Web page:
Dave Bylsma, who has already faced criticism and a future court appearance for participating in an anti-lockdown rally, sent the message to Emily Spanton on Facebook on Tuesday.
“Good day Emily,” he said. “I haven’t seen your posts for a while, so I assumed we were no longer friends. Fair enough if it’s true.
“I think you’ll give me an honest answer. You posted that you got the vaccine some time ago, correct? This is not a usual question to ask an acquaintance, but have you noticed a change in your period? Again, this is none of my business. I respect you and your privacy. ”
A woman chose not to answer the mayor’s question
Spanton, an avid volunteer in St. Catharines, said the question was startling and intrusive.
She said her previous posts with Bylsma, who she was actually not friends with on Facebook, were mostly about civic issues such as her former chairmanship of the Niagara Peninsula Conservation Authority.
The last messages they had exchanged, she said, were in the fall when she told him she didn’t agree with his anti-lockdown stance.
She did not respond to his message regarding the vaccine and menstruation.
“I don’t see anything I could say that would make this conversation a productive one,” she said.
“If he’d said, ‘Emily, I have questions about the vaccines,’ I would have taken some time for this conversation. “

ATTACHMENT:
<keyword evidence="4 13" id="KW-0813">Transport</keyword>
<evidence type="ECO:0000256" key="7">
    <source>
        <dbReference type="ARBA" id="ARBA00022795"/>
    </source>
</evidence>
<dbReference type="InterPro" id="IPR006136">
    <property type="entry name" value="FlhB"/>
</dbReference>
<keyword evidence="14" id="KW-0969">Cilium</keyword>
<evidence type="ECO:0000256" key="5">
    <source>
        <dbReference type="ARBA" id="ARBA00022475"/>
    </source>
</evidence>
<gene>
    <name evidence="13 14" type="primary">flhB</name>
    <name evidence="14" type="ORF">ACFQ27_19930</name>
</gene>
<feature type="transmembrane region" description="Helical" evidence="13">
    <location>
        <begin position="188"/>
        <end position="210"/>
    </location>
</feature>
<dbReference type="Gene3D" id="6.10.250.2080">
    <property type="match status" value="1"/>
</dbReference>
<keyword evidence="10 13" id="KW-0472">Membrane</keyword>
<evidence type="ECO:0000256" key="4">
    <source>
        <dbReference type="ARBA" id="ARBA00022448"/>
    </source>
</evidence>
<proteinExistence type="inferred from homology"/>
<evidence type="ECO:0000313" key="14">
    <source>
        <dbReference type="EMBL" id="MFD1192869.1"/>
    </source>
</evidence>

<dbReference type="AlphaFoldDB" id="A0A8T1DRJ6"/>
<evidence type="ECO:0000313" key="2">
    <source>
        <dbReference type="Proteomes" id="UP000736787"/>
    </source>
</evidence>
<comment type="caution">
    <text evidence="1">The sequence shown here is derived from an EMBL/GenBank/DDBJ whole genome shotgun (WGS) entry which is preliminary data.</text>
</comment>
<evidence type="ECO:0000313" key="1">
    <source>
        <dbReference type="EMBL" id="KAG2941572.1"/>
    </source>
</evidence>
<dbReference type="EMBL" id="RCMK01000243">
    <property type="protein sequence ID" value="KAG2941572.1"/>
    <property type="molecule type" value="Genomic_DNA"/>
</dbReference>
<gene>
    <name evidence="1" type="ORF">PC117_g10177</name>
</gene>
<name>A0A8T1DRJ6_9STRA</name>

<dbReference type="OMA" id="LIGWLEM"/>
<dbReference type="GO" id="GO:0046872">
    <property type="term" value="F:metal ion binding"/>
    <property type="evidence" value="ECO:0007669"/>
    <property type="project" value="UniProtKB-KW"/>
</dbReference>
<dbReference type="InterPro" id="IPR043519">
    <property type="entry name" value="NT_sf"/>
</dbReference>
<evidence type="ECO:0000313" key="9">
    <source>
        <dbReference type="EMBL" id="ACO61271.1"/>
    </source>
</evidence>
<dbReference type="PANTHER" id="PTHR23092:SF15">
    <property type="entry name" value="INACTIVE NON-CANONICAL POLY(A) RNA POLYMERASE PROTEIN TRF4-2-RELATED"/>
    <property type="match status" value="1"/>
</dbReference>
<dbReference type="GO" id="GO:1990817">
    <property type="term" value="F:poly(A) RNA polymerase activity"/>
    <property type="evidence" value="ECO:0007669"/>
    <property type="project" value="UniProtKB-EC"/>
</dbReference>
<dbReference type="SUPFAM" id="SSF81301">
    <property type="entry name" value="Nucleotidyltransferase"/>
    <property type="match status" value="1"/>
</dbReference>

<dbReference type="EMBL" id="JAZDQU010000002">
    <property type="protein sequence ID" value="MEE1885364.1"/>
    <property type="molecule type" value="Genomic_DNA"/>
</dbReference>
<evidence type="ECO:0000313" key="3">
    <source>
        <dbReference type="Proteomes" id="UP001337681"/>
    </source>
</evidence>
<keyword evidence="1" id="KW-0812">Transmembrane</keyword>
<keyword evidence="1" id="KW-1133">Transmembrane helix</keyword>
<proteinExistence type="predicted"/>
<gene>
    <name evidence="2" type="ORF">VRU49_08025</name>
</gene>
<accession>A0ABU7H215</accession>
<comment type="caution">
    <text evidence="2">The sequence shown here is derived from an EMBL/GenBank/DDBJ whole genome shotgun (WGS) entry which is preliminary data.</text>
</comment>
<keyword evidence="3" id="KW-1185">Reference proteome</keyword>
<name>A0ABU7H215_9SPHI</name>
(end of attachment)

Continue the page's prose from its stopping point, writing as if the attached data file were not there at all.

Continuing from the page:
She thinks Bylsma asked the question in good faith, but “there is so much to unpack in her statement.”
Bylsma said he knew the question to Spanton was risky, but he “gave her the option of not disclosing anything that she didn’t want. “
“I asked the question in private to someone who I sincerely believed would give me a fair answer based on professional dialogue that has covered many topics that have arisen during this pandemic,” he said. told CBC News in a text message.
“I have had constituents who have raised serious concerns about the worst menstrual symptoms after the vaccine. I’m just trying to ask a tough question on an uncomfortable topic.
Niagara Regional President “deeply concerned”
As mayor of West Lincoln, Bylsma also sits on the Niagara Region Council.
Regional President Jim Bradley issued a statement Tuesday evening condemning the issue and apologizing to Spanton.
“I am deeply concerned and disturbed that Councilor Bylsma is entering into a conversation with a resident about personal matters that are not so clearly of concern to him,” Bradley said in the statement.
“It is exceptionally disappointing that a statement has to be released on a topic of conversation that is so blatantly inappropriate. These types of interactions are embarrassing and reflect poorly on our entire community. “